Terror attacks in northern Benin have been on the rise since 2019. These incidents, attributed to the Group for the Support of Islam and Muslims (GSIM) and the Islamic State in the Greater Sahara (ISGS), attract media and political attention, but are only the tip of the violent extremism iceberg in Benin.
A study carried out by the Institute for Security Studies (ISS) in Benin reveals that these groups have benefitted from illicit activities that existed long before terrorist attacks started in the country’s northern border areas. These dealings include fuel smuggling, Indian hemp trafficking and illegal hunting.
Violent extremist groups have forged alliances with those involved in these illicit activities, to secure their supply of human, operational and financial resources. Extremists exploit people’s resentments against the state and their need to protect and preserve their livelihoods. They allow access to certain areas, offering services and security guarantees to those who collaborate with them, and facilitate the marketing of trafficked products.
Extremists operate discreetly, exploiting vulnerabilities in Benin and beyond its borders, as well as within communities. They took advantage of the territorial dispute between Benin and Burkina Faso over the Kourou-Koualou region, which until February, resulted in the absence of a national government presence in the area. Due to the security and administrative vacuum, the locality became lawless and several illicit activities flourished.
This situation has opened the way for extremist groups, who have been gradually establishing themselves in eastern Burkina Faso since 2018. They have made Kourou-Koualou an area for retreat, operations and the supply of various products including food and fuel.
Collaboration between traffickers and extremists in Kourou-Koualou has allowed the groups to obtain the fuel they need for transport and to launch attacks. It has also enabled terrorists to raise money from the payments made by traffickers in exchange for protection and security in the smuggling zone. This allows trafficking to continue unhindered.
Violent extremists have also been involved in trafficking Indian hemp, some of which is produced locally in the Atacora and Donga departments. The contraband is transported from Kourou-Koualou to other destinations in Burkina Faso and Mali in return for payment.
The frustrations of local communities with the regulation of hunting traditionally practised in the Pendjari and W national parks are also exploited. This prompted Beninese hunters – who chose not to participate in programmes offered by the African Parks Network – to hunt illegally in the Arly Park on the Burkina Faso side. Collaboration between extremists and hunters enables the extremists to obtain food and other goods derived from illegal hunting. These ties also allow hunters to be recruited into terrorism.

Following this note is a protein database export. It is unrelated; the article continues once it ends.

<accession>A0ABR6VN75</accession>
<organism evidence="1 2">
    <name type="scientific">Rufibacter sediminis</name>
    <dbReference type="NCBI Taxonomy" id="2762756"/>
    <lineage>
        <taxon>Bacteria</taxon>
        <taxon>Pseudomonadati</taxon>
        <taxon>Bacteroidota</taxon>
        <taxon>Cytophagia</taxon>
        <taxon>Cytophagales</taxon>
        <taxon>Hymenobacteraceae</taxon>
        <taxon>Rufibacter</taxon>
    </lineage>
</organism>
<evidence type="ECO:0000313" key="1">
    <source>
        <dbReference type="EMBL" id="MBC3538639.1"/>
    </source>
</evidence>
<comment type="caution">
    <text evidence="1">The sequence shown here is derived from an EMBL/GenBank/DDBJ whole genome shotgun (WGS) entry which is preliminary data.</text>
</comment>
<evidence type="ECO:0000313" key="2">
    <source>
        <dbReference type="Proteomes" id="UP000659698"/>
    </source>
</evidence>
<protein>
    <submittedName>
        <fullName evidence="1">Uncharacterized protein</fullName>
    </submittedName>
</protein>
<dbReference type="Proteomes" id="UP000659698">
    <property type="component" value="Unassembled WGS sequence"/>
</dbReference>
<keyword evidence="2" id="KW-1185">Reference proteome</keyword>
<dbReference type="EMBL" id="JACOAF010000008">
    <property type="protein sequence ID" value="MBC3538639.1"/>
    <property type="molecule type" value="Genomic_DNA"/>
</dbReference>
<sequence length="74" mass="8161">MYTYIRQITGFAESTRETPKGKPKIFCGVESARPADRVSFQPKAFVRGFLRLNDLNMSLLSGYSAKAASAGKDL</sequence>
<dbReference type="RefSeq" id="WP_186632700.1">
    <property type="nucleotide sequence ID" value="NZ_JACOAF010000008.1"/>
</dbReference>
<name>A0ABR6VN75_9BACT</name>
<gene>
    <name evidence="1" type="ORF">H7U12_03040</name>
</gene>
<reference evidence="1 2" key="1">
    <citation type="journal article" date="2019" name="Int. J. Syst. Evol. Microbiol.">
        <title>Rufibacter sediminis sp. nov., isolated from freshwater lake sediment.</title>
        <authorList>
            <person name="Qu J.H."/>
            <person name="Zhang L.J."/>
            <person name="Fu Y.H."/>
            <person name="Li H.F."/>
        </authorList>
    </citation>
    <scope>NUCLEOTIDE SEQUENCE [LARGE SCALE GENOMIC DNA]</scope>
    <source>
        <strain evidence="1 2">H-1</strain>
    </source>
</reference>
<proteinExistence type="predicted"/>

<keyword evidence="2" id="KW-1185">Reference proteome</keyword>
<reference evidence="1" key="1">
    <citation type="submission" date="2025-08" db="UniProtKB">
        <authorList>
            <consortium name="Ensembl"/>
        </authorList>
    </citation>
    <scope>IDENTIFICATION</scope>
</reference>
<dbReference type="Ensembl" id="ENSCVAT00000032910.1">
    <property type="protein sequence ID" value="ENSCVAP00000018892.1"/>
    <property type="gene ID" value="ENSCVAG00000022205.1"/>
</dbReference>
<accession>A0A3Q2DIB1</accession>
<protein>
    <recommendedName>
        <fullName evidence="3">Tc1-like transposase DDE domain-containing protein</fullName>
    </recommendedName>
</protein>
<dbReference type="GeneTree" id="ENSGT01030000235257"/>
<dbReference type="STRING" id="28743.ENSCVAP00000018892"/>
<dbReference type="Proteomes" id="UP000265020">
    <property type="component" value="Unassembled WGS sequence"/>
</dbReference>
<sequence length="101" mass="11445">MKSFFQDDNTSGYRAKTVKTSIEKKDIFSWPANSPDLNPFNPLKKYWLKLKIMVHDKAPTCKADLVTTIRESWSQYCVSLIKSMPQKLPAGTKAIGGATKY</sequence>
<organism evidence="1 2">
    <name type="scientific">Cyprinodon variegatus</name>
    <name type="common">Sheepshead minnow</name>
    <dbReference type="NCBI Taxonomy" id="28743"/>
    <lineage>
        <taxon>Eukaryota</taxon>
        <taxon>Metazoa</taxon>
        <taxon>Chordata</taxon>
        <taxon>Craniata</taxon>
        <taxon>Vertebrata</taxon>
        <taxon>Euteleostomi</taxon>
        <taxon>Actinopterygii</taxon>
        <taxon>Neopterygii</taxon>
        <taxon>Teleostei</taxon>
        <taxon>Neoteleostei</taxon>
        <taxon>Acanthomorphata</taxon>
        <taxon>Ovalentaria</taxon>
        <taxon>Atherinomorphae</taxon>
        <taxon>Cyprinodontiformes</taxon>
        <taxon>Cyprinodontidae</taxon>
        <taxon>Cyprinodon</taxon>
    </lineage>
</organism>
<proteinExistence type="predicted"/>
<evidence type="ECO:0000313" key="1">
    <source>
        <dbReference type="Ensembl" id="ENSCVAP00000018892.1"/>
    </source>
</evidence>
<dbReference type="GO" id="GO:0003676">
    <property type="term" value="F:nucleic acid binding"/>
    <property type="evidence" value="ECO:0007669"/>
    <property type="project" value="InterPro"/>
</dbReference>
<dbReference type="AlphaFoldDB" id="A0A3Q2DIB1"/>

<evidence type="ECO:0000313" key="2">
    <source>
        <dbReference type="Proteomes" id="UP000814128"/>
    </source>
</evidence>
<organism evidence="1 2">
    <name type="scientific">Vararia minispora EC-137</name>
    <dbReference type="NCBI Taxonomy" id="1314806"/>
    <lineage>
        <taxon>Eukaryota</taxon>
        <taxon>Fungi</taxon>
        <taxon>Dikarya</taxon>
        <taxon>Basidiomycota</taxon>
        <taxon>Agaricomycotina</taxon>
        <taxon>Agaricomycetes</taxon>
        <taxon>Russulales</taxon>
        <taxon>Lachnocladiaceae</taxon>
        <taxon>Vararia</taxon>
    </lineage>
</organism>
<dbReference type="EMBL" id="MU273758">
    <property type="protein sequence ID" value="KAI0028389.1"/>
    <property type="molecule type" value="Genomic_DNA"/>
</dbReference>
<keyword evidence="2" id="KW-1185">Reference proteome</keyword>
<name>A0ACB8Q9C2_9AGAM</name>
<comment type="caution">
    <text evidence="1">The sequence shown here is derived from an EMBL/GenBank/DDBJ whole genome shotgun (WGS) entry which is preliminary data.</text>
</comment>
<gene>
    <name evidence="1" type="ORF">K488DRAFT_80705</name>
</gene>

The ISS study also revealed that illegal gold panning and arms and ammunition trafficking could pose additional risks. Armed groups active in Benin could use these illicit activities to access resources for their operations.
So in addition to responses aimed at reducing terrorist attacks in Benin, authorities need to work upstream on the less visible activities that constitute the supply chains used by violent extremist groups. Measures must also go beyond arresting traffickers or dismantling their networks, to include combating cross-border organised crime. Sustainable responses are needed that address root causes.
State efforts to weaken insurgents by cutting off their supply chains must also consider the complexity underlying links between violent extremism and illicit activities. Some of these activities such as fuel smuggling and illegal hunting generate income for locals and enable them to access basic social services that the state often fails to provide.
That means communities must be involved in designing and implementing responses aimed at weakening terror groups. This will help reduce possible negative repercussions, including the disruption of livelihoods, that could drive disaffected populations into the arms of extremists.
It is also imperative to avoid stigmatising those who have ties with violent extremists. Such an approach could prove counterproductive if it accentuates the frustrations that terrorists already use for recruiting members.
Finally, strategies to cut supply chains must include integrated cross-border coordination. Otherwise groups targeted by security forces will simply choose other routes.
Jeannine Ella Abatan, Senior Researcher, ISS Regional Office for West Africa, the Sahel and the Lake Chad Basin
Read the full report on the links between illicit activities and violent extremism in Benin here.
Image: Amelia Broodryk/ISS
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